Agricultural group Bayer has announced a cooperation with non-profit organisation Fair Planet, for it to participate in the 'Bridging the Seed Gap' project in Ethiopia.
According to the group, the project is designed to provide new opportunities to smallholder farmers through a long-term technology transfer process established by Fair Planet, in collaboration with leading global vegetable seed companies, national and international stakeholders such as governments, universities and farmers’ unions, and public and private donors.
The project gives smallholder farmers facilitated access to seeds of high-quality vegetable varieties that are suitable for their needs.
At the same time, it supplies training to the farmers on how to use these seeds with minimal changes to their traditional production practices – trained farmers will have better prospects of growing and selling significant crop yields and will benefit from economic growth.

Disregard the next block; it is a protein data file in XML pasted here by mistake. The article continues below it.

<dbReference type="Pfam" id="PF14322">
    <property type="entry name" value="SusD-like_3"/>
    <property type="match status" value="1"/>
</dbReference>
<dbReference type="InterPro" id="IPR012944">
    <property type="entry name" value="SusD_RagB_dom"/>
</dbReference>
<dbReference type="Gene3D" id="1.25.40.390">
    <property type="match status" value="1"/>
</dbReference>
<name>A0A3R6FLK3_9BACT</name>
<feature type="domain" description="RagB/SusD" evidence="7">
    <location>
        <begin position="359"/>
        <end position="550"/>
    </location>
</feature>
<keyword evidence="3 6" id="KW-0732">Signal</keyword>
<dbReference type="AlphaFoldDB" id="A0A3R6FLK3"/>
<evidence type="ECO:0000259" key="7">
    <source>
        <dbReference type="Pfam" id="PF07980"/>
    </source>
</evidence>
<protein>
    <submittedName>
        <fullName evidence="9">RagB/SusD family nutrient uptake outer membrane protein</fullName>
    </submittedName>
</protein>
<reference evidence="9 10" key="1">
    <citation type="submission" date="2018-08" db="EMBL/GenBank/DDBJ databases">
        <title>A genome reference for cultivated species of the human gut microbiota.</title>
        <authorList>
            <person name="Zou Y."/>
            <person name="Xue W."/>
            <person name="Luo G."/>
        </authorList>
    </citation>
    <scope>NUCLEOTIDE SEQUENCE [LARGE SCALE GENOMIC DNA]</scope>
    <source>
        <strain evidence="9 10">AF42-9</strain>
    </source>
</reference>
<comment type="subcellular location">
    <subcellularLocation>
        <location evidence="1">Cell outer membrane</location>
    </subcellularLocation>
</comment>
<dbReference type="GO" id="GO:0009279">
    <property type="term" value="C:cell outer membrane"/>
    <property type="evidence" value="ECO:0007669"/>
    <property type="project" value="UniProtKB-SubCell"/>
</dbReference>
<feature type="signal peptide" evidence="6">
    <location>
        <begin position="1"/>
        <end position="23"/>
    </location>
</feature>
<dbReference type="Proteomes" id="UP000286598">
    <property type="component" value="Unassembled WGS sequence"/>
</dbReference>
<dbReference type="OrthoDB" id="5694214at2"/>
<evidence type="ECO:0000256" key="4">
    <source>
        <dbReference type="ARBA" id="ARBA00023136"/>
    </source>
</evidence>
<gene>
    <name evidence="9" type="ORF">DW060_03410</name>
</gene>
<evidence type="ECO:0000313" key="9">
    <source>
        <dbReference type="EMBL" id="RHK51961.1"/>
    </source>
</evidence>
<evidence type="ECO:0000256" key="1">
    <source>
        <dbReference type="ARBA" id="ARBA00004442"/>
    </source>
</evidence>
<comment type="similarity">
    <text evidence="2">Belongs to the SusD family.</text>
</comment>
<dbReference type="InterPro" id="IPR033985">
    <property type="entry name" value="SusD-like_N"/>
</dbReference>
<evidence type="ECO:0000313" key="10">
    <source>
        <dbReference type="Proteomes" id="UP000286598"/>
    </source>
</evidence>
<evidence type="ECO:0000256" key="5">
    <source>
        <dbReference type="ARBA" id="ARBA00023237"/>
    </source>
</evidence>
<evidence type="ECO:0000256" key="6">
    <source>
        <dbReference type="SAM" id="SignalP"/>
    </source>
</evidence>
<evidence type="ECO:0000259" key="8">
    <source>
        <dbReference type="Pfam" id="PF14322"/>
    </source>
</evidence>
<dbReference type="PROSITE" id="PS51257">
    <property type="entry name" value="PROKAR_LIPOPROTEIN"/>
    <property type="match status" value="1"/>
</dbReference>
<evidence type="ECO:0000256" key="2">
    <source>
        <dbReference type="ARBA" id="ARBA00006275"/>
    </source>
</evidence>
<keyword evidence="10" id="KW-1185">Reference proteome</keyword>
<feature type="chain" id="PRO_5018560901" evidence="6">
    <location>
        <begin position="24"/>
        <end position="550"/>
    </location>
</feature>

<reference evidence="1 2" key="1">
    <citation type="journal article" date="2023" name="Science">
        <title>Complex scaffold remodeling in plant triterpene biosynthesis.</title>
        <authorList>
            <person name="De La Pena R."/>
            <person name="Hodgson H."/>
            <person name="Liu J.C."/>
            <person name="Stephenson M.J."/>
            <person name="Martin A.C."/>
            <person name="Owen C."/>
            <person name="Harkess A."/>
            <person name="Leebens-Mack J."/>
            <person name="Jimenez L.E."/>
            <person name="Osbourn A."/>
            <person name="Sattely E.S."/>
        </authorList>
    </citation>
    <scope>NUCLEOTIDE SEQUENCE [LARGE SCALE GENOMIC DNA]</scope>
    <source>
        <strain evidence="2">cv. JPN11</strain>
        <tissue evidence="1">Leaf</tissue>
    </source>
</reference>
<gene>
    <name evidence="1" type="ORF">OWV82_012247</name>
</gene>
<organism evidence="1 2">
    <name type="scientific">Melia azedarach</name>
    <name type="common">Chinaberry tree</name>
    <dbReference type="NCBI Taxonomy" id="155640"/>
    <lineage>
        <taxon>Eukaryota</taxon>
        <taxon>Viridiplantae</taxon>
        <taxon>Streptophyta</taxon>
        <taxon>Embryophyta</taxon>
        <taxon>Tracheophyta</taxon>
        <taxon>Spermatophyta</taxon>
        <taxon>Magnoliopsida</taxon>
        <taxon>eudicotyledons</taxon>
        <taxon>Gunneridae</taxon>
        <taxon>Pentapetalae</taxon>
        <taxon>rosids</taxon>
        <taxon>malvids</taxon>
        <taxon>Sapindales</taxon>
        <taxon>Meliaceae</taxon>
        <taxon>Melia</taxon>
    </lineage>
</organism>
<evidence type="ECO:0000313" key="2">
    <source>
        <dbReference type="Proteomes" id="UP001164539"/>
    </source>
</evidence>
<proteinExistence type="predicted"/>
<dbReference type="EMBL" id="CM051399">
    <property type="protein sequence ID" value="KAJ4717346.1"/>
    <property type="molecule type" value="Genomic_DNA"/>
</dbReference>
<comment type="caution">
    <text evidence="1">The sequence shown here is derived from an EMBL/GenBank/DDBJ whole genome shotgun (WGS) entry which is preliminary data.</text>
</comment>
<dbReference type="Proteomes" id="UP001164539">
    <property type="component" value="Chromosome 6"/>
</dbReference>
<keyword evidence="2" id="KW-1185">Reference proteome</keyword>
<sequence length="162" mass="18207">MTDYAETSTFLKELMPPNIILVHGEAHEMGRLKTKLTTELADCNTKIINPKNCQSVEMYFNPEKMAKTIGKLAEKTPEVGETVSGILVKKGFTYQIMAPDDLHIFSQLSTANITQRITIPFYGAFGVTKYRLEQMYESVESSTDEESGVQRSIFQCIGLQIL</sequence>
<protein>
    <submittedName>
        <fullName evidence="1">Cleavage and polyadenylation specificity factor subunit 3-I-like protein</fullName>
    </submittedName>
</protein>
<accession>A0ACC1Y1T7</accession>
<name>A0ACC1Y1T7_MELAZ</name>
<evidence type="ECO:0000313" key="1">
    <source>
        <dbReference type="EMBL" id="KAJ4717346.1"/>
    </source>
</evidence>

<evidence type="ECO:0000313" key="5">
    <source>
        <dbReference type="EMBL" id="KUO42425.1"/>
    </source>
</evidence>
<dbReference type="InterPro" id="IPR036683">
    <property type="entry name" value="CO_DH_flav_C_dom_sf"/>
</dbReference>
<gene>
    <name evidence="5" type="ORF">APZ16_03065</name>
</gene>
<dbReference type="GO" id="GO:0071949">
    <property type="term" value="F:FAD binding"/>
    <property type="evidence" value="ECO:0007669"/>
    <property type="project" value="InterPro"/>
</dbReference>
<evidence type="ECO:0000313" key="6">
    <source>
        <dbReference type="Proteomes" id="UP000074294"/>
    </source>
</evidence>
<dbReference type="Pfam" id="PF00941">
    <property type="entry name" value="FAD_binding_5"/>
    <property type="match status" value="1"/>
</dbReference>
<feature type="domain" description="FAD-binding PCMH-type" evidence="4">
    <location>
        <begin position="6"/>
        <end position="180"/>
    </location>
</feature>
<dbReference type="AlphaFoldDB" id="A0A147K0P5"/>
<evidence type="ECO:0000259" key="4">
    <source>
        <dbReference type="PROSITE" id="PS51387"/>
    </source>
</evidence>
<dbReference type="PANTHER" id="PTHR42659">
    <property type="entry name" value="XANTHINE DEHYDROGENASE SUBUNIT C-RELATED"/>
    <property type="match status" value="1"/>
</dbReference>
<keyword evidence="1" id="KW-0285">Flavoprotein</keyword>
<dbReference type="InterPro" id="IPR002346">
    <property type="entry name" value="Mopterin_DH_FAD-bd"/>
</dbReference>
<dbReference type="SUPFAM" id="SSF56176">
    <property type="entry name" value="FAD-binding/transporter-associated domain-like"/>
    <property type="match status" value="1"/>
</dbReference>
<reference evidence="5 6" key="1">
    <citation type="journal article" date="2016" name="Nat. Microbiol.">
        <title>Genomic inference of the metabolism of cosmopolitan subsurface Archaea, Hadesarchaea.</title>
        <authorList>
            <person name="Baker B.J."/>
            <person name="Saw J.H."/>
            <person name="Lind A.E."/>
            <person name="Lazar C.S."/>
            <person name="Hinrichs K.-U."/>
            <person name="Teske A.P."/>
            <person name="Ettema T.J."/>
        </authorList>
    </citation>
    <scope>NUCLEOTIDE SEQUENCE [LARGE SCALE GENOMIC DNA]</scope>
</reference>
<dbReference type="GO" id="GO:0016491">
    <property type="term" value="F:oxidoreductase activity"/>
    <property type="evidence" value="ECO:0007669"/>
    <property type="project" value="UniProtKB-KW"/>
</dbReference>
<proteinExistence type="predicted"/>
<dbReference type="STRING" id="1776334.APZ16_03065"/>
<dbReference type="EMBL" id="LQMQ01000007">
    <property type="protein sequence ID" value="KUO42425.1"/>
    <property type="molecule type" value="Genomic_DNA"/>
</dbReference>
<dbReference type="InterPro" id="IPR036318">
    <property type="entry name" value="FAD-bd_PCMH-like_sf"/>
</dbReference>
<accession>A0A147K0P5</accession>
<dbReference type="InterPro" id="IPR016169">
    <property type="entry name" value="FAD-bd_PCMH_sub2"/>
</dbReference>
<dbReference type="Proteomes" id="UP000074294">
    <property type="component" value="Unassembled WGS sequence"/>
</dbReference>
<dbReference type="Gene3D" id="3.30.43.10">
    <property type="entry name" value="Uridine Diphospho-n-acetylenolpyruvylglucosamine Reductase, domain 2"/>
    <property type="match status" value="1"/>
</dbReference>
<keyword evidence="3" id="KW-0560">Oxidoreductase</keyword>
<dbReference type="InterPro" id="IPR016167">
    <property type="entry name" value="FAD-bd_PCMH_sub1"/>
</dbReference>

Bayer will participate at all four project locations through its Vegetable Seeds organisation, namely Dire Dawa, Harar, Butajira and Gondar.
During the 2016 growing seasons, selected varieties from the Nunhems tomato, hot pepper and onion range will be tested in variety and cultivation trials. In 2017, the best-performing varieties from Bayer and the other vegetable seed companies will be cultivated by selected smallholder farmers who will demonstrate the advantages to other farmers in their own villages and regions.
“Access to high-quality vegetable seed varieties and know-how is essential to improve the economic growth of smallholder farmers in Ethiopia,” explained Vicente Navarro, managing director M&S of vegetable seeds. “But this can only be successful with a holistic approach and through collaboration. We believe in the setup that Fair Planet has created. We will leverage local empowerment with our seeds and knowledge.”